Toddlers are developing self-control, but they still cannot stop themselves from doing something unacceptable, even after many reminders. Help prevent tantrums or loss of control by heading them off at the pass. If you see your child getting frustrated, try to calm her down and suggest another activity before she starts hurling puzzle pieces. Help your obviously angry toddler avoid a fight with her friend by inviting them to pause for a snack. What behaviors do you find most difficult to handle? Why?
Toddlers are able to play and explore in more complex ways. They like toys that they can play with in many different ways such as blocks, cars and stuffed animals that lend themselves to imaginative play. Provide your child with objects and toys that lend themselves to imaginative play and join in with them. You will learn a lot about her thoughts and feelings and can help her expand her thinking. Sand, water, play dough and drawing materials are all good choices for children this age. They help develop your child’s creativity and strengthen muscles that your toddler will use later in handwriting. What are some of the ways your child uses pretend play? What does this tell you about her?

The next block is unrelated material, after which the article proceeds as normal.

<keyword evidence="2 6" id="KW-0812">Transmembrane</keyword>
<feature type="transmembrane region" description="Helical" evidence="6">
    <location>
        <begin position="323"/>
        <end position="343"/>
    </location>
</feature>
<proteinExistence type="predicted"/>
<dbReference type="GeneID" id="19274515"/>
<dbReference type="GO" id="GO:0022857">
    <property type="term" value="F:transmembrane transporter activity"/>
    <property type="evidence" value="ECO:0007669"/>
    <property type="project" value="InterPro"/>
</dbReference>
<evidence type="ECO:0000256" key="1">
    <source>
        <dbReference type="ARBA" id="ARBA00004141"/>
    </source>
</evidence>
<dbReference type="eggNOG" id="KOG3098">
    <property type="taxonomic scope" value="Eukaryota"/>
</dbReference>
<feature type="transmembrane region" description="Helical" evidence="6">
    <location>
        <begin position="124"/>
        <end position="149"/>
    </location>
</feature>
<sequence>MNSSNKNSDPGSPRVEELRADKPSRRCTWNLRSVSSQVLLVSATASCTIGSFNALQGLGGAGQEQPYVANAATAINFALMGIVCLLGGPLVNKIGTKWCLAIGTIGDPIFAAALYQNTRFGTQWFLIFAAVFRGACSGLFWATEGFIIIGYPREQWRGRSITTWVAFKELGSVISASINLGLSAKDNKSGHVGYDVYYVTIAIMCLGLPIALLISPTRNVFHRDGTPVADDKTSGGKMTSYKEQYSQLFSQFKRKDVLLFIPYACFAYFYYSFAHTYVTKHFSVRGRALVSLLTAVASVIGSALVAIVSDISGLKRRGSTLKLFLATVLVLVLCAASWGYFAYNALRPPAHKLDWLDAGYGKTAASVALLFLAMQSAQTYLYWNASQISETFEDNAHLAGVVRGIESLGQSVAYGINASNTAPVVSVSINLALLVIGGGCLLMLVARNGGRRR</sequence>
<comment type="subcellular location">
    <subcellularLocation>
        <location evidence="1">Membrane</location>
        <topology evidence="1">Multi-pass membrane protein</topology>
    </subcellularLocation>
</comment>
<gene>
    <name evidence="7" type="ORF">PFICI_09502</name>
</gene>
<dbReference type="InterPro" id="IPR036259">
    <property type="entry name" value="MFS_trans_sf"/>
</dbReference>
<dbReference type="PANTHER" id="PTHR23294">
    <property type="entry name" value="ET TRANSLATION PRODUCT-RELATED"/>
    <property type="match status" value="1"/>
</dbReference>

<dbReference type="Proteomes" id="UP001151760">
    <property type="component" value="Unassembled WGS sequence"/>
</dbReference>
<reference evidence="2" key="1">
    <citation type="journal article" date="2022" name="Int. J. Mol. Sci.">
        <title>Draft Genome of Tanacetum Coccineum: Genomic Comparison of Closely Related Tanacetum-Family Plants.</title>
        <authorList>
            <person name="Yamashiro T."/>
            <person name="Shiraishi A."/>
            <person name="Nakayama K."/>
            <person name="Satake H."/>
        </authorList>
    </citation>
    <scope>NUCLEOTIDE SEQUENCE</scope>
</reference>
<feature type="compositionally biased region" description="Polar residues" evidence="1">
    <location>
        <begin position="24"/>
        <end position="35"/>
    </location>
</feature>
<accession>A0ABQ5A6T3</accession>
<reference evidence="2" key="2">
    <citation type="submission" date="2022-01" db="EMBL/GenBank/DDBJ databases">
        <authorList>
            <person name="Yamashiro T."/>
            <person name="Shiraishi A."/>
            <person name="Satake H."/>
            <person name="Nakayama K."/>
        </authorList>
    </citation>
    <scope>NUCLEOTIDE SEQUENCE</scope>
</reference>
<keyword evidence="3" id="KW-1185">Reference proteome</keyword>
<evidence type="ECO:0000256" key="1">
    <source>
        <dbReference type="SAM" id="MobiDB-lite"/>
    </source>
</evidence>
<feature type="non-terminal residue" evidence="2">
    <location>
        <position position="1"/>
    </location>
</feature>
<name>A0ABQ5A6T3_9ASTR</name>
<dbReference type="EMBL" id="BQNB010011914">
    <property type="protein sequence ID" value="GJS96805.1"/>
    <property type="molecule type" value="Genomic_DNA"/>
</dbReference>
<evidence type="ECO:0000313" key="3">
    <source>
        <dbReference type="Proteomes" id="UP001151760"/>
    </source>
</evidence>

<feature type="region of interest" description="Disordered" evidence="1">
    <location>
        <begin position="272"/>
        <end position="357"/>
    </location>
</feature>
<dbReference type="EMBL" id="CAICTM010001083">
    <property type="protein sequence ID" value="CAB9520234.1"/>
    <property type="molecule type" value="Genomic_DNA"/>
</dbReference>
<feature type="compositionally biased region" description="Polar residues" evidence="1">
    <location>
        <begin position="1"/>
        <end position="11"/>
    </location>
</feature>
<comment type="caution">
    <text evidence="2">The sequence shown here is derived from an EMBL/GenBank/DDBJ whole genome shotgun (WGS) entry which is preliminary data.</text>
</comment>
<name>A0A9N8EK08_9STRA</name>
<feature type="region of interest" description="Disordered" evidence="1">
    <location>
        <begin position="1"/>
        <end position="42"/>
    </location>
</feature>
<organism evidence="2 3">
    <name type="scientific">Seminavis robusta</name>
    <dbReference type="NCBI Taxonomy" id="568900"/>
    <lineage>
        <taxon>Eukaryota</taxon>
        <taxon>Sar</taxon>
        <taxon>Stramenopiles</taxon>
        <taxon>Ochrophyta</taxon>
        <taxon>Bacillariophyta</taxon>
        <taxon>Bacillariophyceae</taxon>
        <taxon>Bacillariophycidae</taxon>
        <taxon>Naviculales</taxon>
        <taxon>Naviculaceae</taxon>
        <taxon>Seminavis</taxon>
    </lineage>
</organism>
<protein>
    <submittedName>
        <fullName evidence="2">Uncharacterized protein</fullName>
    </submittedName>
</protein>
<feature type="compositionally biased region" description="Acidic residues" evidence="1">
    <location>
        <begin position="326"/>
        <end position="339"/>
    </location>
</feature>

Toddlers love to move. In just a matter of months, children go from crawling to walking to practically running! Practicing their new moves strengthens the brain connections that help with coordination. Children learn a lot from active play. For example, they learn about gravity and up and down when they swing and go down the slide. Turn a walk into a learning opportunity. Point out big and small dogs in the park. Talk about the colors of the cars on the street. This kind of learning makes new ideas and concepts stick. What do you most/least enjoy about playing with your toddler?

*About "From Neurons to Neighborhoods"

The report From Neurons to Neighborhoods: The Science of Early Childhood Development was a 22-year effort by a group of 17 leading professionals with backgrounds in neuroscience, psychology, child development, economics, education, pediatrics, psychiatry and public policy. They reviewed what was known about the nature of early child development and the influence of early experiences on children’s health and well-being. The study was sponsored by a number of federal agencies and private foundations.